Arkansas State’s special teams unit ranked among the nation’s leaders in punt return defense (2nd; 2.0), punt return average (9th; 13.70) and net punting (21st; 40.35) with two blocked kicks and one blocked punt. On the offensive side, the wide receiver corps accounted for 30 of the team’s 38 touchdown catches, which went as the program record for most in a single season.
Individually, Paschall oversaw the development of key playmakers on offense and special teams, including 2017 All-Sun Belt selections Omar Bayless (wide receiver), Cody Grace (punter), Justin McInnis (wide receiver), Chris Murray (wide receiver), Blaise Taylor (return specialist) and Sawyer Williams (kicker).
The 2016 campaign came to a close emphatically with senior receiver Kendall Sanders earning Cure Bowl MVP honors after he recorded three touchdown receptions, which tied the school record for a postseason game. Sanders, also named an All-Sun Belt Conference selection, was among four A-State receivers that caught at least 20 passes and produced over 300 yards. Sanders led the way with 38 catches for 553 yards and seven touchdowns, while seven others hauled in at least one scoring catch. The group helped A-State post 3,148 passing yards, the fourth-most in school history.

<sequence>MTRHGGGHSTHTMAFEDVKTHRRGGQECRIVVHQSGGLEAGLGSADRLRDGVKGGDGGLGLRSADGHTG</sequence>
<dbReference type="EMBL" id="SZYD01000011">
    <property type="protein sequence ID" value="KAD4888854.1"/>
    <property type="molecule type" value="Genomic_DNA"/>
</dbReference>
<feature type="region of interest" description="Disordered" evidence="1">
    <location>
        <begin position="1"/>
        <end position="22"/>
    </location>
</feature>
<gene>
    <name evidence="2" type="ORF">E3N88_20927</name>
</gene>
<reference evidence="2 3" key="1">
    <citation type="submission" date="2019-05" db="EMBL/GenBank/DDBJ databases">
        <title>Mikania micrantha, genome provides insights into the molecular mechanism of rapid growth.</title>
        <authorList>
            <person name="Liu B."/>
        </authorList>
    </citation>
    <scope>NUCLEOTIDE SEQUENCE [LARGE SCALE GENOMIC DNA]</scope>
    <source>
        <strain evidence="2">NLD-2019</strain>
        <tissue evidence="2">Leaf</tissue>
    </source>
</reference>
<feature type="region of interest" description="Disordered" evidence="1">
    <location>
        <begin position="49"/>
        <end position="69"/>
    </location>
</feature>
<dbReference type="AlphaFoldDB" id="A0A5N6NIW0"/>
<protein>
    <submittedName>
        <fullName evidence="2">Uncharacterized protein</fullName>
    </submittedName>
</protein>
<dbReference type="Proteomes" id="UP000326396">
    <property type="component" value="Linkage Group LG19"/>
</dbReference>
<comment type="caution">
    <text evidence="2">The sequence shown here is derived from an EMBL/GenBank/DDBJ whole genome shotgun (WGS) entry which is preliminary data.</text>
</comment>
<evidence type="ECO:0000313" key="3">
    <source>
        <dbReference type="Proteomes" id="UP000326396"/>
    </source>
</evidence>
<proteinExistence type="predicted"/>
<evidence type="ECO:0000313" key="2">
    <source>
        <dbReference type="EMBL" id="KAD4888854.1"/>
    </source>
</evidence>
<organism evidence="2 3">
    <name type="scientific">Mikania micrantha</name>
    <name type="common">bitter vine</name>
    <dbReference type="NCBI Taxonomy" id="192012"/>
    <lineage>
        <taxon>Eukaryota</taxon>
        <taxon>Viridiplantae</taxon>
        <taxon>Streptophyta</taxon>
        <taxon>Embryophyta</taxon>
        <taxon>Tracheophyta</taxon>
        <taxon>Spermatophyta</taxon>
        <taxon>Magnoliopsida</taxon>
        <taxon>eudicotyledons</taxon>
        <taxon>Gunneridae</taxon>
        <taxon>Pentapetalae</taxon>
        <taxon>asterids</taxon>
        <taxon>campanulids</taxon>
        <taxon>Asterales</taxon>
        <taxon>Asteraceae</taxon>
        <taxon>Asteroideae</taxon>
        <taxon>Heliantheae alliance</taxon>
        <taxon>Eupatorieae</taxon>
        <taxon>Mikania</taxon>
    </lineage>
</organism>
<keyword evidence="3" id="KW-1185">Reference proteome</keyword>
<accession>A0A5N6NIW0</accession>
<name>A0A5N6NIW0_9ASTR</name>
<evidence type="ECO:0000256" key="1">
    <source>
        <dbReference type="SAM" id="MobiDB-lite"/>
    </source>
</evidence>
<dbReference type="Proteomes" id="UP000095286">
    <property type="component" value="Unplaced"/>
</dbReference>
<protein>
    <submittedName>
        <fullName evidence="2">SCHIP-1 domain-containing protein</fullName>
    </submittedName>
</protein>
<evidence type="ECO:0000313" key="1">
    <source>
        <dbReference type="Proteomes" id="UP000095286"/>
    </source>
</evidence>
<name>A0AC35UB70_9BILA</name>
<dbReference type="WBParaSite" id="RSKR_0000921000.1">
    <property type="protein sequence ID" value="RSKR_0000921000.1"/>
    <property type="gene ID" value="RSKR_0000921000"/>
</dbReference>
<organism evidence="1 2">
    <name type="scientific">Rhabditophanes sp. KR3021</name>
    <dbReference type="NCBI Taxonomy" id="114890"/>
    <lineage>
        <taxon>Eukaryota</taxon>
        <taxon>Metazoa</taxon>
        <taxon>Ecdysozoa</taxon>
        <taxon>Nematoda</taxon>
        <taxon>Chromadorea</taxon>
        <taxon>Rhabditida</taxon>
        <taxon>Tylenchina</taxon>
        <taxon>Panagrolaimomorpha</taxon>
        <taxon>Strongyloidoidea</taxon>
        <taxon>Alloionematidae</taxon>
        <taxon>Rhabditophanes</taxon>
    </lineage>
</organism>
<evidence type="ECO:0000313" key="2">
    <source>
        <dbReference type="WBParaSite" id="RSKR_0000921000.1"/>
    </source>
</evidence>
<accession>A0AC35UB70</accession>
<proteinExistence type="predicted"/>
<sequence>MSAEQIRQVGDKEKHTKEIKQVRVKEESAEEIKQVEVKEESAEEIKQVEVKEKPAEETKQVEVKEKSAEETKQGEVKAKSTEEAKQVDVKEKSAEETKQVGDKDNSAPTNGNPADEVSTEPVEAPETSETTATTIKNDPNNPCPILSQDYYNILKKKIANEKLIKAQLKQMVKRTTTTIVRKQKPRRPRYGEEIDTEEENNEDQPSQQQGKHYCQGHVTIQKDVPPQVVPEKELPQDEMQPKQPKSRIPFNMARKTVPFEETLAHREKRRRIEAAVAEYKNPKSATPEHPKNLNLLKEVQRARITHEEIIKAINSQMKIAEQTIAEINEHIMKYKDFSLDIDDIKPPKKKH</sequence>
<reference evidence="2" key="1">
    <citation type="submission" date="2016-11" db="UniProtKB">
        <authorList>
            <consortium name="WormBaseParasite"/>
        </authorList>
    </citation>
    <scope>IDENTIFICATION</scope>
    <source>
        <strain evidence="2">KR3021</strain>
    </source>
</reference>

His 2015 receiving corps was responsible for 154 of the team's 207 receptions and produced 2,192 combined yards for the squad that finished the season with the fifth most passing yards in school history. The group also recorded 19 receiving touchdowns, including All-Sun Belt Second Team selection Tres Houston with a school-record-tying 10.
Additionally, Paschall coached All-SBC? First Team selection J.D. McKissic, who signed as a free agent with the NFL's Atlanta Falcons, for the final two years of his career. ?McKissic stands as the Sun Belt Conference's all-time leader in receptions and A-State's all-time leader in receiving yards. The 2015 season also saw sophomore Dijon Paschal earn All-SBC?honors, which gave the Red Wolves three all-conference wideouts.
Under Paschall’s leadership, A-State's 2014 receivers combined for 223 receptions, 2,685 yards and 14 touchdowns as the Red Wolves completed the year with a school-record tying 25 passing touchdowns and the third most passing yards (3,381) and completions (276) in the program's history.